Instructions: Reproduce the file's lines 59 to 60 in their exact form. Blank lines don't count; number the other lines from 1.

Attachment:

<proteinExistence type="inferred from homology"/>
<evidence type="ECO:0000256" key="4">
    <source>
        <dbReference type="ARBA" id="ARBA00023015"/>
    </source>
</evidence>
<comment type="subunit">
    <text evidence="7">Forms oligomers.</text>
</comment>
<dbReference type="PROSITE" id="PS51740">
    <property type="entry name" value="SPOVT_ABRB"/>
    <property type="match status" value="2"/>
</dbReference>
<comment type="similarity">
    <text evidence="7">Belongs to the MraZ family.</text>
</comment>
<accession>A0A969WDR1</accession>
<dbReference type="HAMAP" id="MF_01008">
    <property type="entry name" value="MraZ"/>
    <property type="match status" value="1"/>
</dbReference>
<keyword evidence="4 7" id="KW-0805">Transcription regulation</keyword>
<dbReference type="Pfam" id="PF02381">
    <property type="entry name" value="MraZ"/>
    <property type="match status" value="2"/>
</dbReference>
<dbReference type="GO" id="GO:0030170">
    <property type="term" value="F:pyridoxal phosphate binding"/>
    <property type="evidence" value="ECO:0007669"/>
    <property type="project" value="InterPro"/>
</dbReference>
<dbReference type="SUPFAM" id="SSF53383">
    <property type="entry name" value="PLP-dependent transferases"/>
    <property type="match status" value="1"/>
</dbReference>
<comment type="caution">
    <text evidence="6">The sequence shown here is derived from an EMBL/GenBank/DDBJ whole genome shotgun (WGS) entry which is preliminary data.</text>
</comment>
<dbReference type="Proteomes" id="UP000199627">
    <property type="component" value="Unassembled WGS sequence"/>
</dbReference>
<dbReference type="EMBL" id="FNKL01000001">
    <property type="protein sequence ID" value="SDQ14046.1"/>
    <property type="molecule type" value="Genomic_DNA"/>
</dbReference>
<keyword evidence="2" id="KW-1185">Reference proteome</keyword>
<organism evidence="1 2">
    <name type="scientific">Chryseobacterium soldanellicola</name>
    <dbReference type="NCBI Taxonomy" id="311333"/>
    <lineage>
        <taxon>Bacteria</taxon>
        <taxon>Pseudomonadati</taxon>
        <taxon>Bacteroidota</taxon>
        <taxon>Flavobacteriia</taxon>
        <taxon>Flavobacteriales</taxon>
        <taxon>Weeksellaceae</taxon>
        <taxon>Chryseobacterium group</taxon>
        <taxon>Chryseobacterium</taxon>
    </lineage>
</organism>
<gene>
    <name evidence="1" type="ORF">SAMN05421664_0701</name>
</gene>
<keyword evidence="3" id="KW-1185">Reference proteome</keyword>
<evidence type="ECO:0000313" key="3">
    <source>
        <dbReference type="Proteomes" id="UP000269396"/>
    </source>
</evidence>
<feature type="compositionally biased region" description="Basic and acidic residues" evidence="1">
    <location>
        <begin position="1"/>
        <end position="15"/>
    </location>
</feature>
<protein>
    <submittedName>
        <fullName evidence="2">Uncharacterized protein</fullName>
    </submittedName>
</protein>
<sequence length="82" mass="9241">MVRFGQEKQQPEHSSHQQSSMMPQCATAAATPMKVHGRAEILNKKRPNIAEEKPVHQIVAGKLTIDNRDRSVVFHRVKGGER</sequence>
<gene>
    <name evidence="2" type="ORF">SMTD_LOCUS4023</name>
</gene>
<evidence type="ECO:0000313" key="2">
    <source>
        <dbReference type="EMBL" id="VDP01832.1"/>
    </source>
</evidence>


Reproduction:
    </lineage>
</organism>